Some of the produce resulted in this lunch, cooked* by yours truly:
*except the rice, which Alexandre made. I'm from one of the only cultures in the world that doesn't eat rice on a daily basis, which results in many incidents of rice burning. :o(

And then today, while doing research for a class of biologists that I have, I found this article about the unhealthiest food in America. Fast food gets a lot of flack, but the majority of these meals come from sit-down restaurants. I love TGI Friday's as much as the next red-blooded American, but I know that my all-too-frequent late-night brownie runs probably weren't the best idea. The hard thing about eating healthy in the US is that restaurants are so delicious so integral to social situations. Only once have we gone to a restaurant with a big group of Alexandre's friends, and it was sushi. When we meet up with people to eat, it's always at someone's house, and people take turns barbecuing.

The point is, my mind misses Applebee's, but my body does not. I don't know how I'll be when I go back and I'm faced with restaurant culture again. Though I've seen some Outback Steakhouse commercials here, I've never actually seen the restaurant, and aside from that, there really aren't the plethora of fatty food restaurants that sit on US street corners. It's much easier to avoid the temptation when it is thousands of miles away.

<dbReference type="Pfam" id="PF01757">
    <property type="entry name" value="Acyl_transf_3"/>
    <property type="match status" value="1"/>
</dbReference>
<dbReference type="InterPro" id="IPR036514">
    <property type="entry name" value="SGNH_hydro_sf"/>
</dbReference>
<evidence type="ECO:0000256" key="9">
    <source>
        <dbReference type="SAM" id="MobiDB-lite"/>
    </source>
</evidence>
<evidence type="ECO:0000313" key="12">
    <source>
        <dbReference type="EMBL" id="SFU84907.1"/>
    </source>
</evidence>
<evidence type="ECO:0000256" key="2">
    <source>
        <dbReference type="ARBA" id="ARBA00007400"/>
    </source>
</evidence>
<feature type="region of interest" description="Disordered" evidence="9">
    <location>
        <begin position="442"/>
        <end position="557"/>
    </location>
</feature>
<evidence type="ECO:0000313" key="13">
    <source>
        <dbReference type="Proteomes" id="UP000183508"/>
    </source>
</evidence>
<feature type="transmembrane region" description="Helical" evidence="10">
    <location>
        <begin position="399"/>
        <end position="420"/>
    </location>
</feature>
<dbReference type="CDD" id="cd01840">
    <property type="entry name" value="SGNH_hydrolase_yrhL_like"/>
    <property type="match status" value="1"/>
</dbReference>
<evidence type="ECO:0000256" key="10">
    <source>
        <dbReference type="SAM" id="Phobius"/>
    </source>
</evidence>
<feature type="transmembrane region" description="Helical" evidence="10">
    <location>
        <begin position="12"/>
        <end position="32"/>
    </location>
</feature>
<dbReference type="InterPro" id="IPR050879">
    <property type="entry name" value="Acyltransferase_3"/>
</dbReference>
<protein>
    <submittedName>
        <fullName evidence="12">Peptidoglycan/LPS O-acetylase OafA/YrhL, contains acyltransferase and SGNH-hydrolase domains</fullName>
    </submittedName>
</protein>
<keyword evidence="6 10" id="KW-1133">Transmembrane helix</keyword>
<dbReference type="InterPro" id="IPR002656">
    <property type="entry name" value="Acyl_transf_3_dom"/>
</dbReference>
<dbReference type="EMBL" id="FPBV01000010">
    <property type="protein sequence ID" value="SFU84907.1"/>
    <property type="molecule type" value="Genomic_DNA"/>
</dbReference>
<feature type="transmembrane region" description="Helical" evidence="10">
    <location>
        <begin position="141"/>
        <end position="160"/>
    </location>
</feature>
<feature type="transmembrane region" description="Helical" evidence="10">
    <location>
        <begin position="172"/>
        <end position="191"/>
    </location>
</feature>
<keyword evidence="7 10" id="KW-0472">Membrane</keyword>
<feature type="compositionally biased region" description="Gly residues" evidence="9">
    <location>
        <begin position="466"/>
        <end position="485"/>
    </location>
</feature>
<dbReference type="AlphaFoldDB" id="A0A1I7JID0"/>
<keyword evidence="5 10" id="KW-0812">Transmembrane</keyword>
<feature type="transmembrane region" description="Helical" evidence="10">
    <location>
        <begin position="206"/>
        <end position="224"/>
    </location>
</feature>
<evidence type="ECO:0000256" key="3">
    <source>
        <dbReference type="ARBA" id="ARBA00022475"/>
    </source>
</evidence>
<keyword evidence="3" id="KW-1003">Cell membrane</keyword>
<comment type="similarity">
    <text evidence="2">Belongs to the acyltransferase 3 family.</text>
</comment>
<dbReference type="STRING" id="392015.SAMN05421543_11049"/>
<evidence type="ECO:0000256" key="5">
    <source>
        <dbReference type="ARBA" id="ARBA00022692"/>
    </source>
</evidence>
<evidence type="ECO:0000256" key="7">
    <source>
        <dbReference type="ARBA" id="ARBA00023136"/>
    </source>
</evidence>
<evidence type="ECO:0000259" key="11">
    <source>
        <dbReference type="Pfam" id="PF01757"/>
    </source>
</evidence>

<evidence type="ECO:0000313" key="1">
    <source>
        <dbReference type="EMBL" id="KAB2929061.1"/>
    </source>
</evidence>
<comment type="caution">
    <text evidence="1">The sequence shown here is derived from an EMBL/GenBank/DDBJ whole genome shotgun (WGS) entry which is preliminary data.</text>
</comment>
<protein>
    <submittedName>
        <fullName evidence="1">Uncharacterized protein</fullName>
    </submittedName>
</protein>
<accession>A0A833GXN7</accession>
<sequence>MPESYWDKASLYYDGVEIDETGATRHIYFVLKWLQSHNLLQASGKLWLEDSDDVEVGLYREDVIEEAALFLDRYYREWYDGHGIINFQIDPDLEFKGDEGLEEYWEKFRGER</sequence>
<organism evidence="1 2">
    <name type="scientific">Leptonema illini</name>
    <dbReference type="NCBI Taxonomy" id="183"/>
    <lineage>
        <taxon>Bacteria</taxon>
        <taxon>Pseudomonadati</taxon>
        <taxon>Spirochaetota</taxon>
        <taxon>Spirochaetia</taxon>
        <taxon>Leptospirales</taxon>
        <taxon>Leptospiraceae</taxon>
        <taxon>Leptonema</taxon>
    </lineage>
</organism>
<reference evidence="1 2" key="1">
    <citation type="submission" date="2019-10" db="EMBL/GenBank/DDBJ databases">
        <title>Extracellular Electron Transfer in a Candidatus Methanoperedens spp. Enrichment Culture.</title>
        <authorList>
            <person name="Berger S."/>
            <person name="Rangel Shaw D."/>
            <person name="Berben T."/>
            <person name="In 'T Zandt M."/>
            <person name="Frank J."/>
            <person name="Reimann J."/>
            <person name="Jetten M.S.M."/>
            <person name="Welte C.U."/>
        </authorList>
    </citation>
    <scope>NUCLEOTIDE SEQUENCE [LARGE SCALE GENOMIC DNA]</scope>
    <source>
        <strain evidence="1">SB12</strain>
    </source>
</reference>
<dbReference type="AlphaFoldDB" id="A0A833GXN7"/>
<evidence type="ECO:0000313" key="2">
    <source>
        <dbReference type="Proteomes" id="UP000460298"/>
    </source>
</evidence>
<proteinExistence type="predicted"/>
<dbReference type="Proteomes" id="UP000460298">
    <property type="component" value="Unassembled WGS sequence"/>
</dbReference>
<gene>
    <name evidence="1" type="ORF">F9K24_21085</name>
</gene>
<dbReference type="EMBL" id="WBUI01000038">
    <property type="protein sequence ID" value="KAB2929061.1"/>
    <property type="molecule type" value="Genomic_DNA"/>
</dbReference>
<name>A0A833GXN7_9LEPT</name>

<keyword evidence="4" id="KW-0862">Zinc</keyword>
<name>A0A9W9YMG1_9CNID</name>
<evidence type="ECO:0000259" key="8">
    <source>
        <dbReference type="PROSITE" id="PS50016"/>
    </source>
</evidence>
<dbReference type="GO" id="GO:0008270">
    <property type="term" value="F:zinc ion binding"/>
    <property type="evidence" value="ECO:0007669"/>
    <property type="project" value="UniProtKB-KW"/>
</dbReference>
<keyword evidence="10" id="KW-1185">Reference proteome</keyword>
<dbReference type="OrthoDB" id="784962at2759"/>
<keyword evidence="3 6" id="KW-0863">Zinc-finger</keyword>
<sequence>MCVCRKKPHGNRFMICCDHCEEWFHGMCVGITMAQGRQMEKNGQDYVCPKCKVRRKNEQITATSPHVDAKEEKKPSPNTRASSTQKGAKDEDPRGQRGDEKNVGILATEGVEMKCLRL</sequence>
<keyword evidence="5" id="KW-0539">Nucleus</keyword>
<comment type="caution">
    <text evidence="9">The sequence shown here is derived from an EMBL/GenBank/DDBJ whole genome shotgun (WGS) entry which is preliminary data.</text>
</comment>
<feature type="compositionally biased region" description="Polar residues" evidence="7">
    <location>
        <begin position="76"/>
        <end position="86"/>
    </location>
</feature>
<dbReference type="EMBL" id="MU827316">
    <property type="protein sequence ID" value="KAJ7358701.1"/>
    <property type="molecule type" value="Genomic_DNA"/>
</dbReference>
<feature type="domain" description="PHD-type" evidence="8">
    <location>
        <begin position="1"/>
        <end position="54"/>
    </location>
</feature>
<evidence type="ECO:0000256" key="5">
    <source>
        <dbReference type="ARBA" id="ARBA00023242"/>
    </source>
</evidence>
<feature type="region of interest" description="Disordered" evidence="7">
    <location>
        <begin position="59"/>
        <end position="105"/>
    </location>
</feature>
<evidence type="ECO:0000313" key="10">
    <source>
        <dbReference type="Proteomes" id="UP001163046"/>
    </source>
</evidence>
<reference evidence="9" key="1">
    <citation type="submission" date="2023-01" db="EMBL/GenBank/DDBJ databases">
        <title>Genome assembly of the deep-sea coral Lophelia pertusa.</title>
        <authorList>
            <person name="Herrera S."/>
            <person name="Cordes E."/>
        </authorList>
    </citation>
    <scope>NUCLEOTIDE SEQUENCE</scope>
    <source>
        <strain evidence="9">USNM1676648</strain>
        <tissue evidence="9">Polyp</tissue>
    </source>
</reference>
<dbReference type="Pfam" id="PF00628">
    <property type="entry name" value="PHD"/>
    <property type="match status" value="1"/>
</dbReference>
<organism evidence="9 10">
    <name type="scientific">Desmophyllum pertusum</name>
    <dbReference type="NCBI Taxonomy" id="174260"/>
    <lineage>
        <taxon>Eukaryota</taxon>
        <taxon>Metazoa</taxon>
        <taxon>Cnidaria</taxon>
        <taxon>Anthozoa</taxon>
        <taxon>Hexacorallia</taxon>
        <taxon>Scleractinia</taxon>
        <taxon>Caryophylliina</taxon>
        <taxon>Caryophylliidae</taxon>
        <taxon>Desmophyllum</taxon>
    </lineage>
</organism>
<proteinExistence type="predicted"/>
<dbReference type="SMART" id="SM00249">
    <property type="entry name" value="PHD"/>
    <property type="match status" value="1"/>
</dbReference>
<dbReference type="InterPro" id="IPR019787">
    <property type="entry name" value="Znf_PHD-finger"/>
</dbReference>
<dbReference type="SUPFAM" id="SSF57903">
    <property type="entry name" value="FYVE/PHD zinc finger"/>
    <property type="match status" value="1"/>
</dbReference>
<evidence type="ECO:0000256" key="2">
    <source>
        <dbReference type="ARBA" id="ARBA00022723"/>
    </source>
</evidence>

Sunday, August 10, 2008

More Garbage Fun

So Garbage is fascinated by basketball:
She wants to play, too!

You can see how long she keeps at it:


Alexandre also made Garbage a genius contraption that gives us a break from trying to entertain her. We bought her some new toys-- these little plastic balls with bells inside. Alexandre cut a hole in the side of a shoebox and put the balls inside. The hole is about the size of the balls (that's what she said), so Garbage has to try very, very hard to get them out. She is entertained for like 10 minutes at a time! Here's a video of her playing with her new toy:


As you can see, I have immense amounts of free time. The lack of stress in my life is almost embarrassing, especially with an American work ethic and all. Now all I have to do is convince Alexandre to drag himself away from the sports long enough to go read at the park with me. It's such a beautiful day outside.

Friday, August 8, 2008

The Cat and The Culture